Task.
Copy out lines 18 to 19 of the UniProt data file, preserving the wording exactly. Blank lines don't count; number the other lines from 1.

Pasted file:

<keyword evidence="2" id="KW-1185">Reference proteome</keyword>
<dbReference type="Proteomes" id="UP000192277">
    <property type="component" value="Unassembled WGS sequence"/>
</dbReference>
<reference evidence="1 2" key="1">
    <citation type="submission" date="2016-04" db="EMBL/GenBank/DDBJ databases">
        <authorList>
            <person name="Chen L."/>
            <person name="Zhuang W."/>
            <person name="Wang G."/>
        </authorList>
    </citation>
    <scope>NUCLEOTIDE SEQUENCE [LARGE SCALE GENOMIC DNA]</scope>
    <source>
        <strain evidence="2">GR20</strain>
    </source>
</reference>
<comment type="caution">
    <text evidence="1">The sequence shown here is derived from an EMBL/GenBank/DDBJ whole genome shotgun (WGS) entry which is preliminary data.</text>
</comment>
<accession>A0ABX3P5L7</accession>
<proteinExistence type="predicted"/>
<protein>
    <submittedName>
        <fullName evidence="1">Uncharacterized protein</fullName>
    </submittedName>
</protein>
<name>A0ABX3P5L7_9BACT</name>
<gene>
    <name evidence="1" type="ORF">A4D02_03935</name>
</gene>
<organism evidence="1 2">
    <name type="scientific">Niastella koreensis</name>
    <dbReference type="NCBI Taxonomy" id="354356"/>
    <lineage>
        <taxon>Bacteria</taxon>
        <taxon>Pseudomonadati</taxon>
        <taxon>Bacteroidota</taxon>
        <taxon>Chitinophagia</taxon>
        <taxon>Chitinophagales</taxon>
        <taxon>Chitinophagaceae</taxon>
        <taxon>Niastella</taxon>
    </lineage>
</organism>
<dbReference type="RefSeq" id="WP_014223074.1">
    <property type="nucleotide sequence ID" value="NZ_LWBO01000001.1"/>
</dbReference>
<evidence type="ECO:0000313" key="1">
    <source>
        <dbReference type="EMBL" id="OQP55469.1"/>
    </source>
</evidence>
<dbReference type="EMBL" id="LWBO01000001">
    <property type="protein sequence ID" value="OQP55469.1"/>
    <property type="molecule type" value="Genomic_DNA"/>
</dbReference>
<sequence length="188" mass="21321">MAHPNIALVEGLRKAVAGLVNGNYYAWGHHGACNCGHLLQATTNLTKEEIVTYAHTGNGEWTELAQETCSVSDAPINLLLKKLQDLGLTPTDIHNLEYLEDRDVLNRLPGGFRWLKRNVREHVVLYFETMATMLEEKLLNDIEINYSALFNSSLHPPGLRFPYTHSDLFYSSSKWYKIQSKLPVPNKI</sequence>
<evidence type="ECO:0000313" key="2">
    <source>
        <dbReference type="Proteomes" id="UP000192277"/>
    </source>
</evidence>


<comment type="caution">
    <text evidence="1">The sequence shown here is derived from an EMBL/GenBank/DDBJ whole genome shotgun (WGS) entry which is preliminary data.</text>